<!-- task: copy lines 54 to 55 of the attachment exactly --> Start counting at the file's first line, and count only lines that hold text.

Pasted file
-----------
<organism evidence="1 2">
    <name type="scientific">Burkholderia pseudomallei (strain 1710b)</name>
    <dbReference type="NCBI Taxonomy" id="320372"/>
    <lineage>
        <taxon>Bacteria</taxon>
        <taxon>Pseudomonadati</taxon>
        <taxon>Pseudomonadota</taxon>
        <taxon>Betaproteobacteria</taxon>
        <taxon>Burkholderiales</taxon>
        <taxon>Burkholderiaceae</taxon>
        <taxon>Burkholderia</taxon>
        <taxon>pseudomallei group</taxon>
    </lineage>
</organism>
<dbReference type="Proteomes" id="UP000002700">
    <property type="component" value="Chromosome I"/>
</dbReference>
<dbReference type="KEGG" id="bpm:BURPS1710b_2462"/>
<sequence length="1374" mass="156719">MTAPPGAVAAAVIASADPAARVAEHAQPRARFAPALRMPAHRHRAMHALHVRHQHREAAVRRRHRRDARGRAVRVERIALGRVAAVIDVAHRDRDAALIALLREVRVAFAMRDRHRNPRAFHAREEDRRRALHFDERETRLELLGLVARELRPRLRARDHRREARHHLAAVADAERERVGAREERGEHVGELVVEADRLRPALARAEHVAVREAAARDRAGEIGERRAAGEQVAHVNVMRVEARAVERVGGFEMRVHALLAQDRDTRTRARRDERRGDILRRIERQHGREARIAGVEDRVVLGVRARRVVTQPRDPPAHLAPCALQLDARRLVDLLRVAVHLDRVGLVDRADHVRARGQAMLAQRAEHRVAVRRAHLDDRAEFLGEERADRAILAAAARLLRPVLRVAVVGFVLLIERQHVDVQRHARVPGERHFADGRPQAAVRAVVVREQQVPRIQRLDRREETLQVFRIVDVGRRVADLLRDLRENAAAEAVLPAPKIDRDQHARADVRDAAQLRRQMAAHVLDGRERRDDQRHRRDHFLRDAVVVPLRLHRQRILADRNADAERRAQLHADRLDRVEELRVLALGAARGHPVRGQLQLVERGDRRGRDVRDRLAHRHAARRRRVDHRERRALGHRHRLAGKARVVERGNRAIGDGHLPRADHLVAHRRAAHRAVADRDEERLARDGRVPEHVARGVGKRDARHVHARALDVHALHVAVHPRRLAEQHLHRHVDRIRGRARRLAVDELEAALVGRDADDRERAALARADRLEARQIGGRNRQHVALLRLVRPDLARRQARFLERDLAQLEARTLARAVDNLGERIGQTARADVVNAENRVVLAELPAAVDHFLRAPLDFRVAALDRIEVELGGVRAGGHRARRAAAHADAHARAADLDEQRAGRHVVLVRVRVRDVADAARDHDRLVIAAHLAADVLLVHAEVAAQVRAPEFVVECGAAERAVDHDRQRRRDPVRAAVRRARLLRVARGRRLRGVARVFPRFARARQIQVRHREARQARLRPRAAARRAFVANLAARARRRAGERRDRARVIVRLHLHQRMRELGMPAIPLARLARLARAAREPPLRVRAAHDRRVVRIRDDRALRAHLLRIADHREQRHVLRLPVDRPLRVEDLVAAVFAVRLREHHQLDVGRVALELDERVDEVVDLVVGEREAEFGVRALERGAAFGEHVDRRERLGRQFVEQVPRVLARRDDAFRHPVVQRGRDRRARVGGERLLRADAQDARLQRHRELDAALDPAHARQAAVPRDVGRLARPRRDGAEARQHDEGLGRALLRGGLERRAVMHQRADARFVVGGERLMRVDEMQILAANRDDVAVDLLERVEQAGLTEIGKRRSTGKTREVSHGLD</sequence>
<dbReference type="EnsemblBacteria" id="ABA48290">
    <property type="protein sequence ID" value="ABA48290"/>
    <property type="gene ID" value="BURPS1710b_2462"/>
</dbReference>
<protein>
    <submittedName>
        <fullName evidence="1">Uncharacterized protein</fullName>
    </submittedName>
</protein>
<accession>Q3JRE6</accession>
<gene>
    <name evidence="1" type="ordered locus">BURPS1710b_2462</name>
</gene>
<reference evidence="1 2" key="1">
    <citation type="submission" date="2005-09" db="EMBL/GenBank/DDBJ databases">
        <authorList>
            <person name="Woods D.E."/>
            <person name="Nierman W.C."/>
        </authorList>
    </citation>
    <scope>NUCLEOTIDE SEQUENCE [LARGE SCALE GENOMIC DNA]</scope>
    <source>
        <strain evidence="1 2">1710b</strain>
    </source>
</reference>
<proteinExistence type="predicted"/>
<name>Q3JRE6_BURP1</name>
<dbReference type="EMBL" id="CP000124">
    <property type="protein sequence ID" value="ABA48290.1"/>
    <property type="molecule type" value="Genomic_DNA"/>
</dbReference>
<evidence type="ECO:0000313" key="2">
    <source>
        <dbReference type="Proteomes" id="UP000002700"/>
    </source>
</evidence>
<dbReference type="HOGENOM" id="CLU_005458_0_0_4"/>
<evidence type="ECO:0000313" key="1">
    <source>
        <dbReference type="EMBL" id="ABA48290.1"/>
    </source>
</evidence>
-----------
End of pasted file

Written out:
    </source>
</evidence>